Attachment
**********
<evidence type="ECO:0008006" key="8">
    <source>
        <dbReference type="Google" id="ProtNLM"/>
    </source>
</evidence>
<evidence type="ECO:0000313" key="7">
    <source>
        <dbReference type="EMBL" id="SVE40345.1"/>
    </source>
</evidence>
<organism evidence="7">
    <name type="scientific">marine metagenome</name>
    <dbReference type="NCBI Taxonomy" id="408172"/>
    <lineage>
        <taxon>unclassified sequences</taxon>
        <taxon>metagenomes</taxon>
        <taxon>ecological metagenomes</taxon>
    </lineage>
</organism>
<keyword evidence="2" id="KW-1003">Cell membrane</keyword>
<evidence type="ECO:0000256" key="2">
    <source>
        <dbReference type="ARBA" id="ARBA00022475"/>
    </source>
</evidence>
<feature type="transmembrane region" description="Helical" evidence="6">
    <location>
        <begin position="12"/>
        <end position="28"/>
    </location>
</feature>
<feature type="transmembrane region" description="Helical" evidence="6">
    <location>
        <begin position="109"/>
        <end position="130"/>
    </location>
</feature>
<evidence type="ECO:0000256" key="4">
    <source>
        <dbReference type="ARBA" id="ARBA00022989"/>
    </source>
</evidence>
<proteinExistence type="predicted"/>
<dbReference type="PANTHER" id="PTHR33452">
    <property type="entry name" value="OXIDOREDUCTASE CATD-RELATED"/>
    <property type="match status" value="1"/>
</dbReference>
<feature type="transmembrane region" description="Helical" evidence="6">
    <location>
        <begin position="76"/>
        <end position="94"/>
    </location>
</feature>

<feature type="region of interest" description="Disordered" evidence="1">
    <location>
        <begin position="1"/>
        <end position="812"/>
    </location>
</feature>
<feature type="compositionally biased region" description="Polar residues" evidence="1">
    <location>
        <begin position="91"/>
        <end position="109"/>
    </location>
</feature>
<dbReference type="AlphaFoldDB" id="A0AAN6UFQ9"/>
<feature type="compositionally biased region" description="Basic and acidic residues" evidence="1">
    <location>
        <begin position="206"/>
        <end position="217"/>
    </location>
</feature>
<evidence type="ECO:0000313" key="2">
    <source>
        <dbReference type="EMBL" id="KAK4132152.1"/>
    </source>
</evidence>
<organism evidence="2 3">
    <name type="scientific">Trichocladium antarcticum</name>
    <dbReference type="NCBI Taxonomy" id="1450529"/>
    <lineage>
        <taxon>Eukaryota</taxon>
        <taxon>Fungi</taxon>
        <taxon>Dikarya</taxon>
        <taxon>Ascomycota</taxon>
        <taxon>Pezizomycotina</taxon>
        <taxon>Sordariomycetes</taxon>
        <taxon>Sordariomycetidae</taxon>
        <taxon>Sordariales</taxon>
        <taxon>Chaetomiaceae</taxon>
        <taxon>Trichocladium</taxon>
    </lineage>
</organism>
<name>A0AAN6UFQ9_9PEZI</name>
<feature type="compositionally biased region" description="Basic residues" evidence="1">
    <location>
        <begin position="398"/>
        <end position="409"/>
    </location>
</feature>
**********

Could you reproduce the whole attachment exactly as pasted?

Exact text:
<evidence type="ECO:0008006" key="8">
    <source>
        <dbReference type="Google" id="ProtNLM"/>
    </source>
</evidence>
<evidence type="ECO:0000313" key="7">
    <source>
        <dbReference type="EMBL" id="SVE40345.1"/>
    </source>
</evidence>
<organism evidence="7">
    <name type="scientific">marine metagenome</name>
    <dbReference type="NCBI Taxonomy" id="408172"/>
    <lineage>
        <taxon>unclassified sequences</taxon>
        <taxon>metagenomes</taxon>
        <taxon>ecological metagenomes</taxon>
    </lineage>
</organism>
<keyword evidence="2" id="KW-1003">Cell membrane</keyword>
<evidence type="ECO:0000256" key="2">
    <source>
        <dbReference type="ARBA" id="ARBA00022475"/>
    </source>
</evidence>
<feature type="transmembrane region" description="Helical" evidence="6">
    <location>
        <begin position="12"/>
        <end position="28"/>
    </location>
</feature>
<feature type="transmembrane region" description="Helical" evidence="6">
    <location>
        <begin position="109"/>
        <end position="130"/>
    </location>
</feature>
<evidence type="ECO:0000256" key="4">
    <source>
        <dbReference type="ARBA" id="ARBA00022989"/>
    </source>
</evidence>
<proteinExistence type="predicted"/>
<dbReference type="PANTHER" id="PTHR33452">
    <property type="entry name" value="OXIDOREDUCTASE CATD-RELATED"/>
    <property type="match status" value="1"/>
</dbReference>
<feature type="transmembrane region" description="Helical" evidence="6">
    <location>
        <begin position="76"/>
        <end position="94"/>
    </location>
</feature>

<feature type="region of interest" description="Disordered" evidence="1">
    <location>
        <begin position="1"/>
        <end position="812"/>
    </location>
</feature>
<feature type="compositionally biased region" description="Polar residues" evidence="1">
    <location>
        <begin position="91"/>
        <end position="109"/>
    </location>
</feature>
<dbReference type="AlphaFoldDB" id="A0AAN6UFQ9"/>
<feature type="compositionally biased region" description="Basic and acidic residues" evidence="1">
    <location>
        <begin position="206"/>
        <end position="217"/>
    </location>
</feature>
<evidence type="ECO:0000313" key="2">
    <source>
        <dbReference type="EMBL" id="KAK4132152.1"/>
    </source>
</evidence>
<organism evidence="2 3">
    <name type="scientific">Trichocladium antarcticum</name>
    <dbReference type="NCBI Taxonomy" id="1450529"/>
    <lineage>
        <taxon>Eukaryota</taxon>
        <taxon>Fungi</taxon>
        <taxon>Dikarya</taxon>
        <taxon>Ascomycota</taxon>
        <taxon>Pezizomycotina</taxon>
        <taxon>Sordariomycetes</taxon>
        <taxon>Sordariomycetidae</taxon>
        <taxon>Sordariales</taxon>
        <taxon>Chaetomiaceae</taxon>
        <taxon>Trichocladium</taxon>
    </lineage>
</organism>
<name>A0AAN6UFQ9_9PEZI</name>
<feature type="compositionally biased region" description="Basic residues" evidence="1">
    <location>
        <begin position="398"/>
        <end position="409"/>
    </location>
</feature>